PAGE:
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Comedic and Liturgical Restoration in Everyman John Cunningham The two best accounts of the morality play Everyman are by Lawrence V. Ryan! and Thomas F. Van Laan.2 Both discuss the structure of the play, with Ryan elucidating the dramatic and emotional patterns and Van Laan describing the "two-part structure" of the action, which first descends. and then ascends. Both show. the way that Christian doctrine. receivesembodiment in the art of the play, and both examine the structure of theme, action, and character. I propose here to extend their discussions by offering the term "comedy" as the term proper for the rhythm of the action and by analyzing this comic pattern ln the principal metaphors of the play. I shall also suggest the play's close connection to the rites of the Church: (1) O. B. Hardison indicates that the morality play "depends on the sacraments" and that the characters act as they do "because a sacramental psychology requires them" so to act;3 and Everyman brings most if not all of the seven sacraments into its structure. (2) Everyman participates in the same pattern of comic restoration which the Mass enacts. Futhermore, (3) the structure of the principal metaphors of the play is the same as that of one specific feature of the liturgy-namely, the priest's prayers of preparation offered prior to saying Mass. Therefore, I shall suggest that Everyman is like much medieval drama in taking its origins (at least in part) in the liturgy. Ryan presents a fine summary of the theological concepts of the play, and I shall assume the perspective of these ideas as I write. Both Ryan and Van Laan limit their remarks to the English play; and so, too, shall I. JOHN CUNNINGHAM is Associate Professor of English at Hollins College, where he teaches courses in Shakespeare and in seventeenth-centuty poetry. He has published a book on Byron's Don lU41l and essays on King Lenr and Walter Percy's Low in the Rulm and on Flannery O'Connor. 162 John Cunningham 163 In arguing for the affinities between ritual and medieval drama, Robert Potter reminds us that "primitive ritual is inherently dramatic" and suggests that "the structure of the morality play ... can be traced to ... origins in fertility ritual": he is more likely correct when he speaks of the relationship between the two as analogical, pointing to the "rhythm of death .and regeneration" in eachA The "pattern . . . in every morality play," Potter says, is that of all "medieval religious drama," the "rhythm of the victory of life over death, the shape of enacted ritual."5 For Potter, the morality play The King of Life "belongs to the genre of dying and reviving kings who, as Frazer voluminously testifies, are found in folklore and religion of so many cultures"; medieval drama "took its beginning in a symbolic re-enactment of the Resurrection"~ Hardison points out the descending action which begins with Lent and the ascending action which comes with Easter; likewise, he rehearses the medieval allegorical interpretations of the Mass which saw that rite as "the re-creation of the 'life, death, and resurrection' of Christ."7 This structure in which Lent gives way to Easter and in which the Mass progresses from tristia to gaudium participates in the pattern of comedy and is the basis of the liturgical plays, of the mysteries, and of the moralities. Though this action requires death,that death is only the prelude to a rebirth. The action also moveS from "guilt to innocence, from separation to comm.uniori";8 it ends, as V. A. Kolve afI:irms, in "joy and reconciliation and salvation."9 Everyman also belongs to a tradition of literary comedy in which a character or a group of characters leaves a world conducive to moral death and moves toward a state propitious to life; such comedy often ends in marr;iag~ feasts (em.blematic of unions) and births (emblematic of new·life) and in rejoicing as sorrow gives way to gladness. One thinks of As You Like It with its dance and marriage feast concomitant to the reformation of both Frederick and Oliver; or of Joseph Andrews with the restoration...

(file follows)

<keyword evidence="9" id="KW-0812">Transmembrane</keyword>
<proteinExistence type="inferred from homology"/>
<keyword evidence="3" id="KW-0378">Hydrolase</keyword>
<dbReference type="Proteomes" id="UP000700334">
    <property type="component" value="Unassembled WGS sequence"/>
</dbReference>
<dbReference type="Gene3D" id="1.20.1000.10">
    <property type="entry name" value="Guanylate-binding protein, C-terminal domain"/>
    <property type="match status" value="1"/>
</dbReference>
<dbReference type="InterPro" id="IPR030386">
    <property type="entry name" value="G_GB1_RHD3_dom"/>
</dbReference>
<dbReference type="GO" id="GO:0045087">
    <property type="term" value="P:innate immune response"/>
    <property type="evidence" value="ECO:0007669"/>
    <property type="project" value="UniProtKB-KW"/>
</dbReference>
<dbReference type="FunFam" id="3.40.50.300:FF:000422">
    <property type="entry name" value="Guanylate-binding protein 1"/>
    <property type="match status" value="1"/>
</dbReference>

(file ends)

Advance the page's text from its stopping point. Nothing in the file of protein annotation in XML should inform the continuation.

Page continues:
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pp. 162-173
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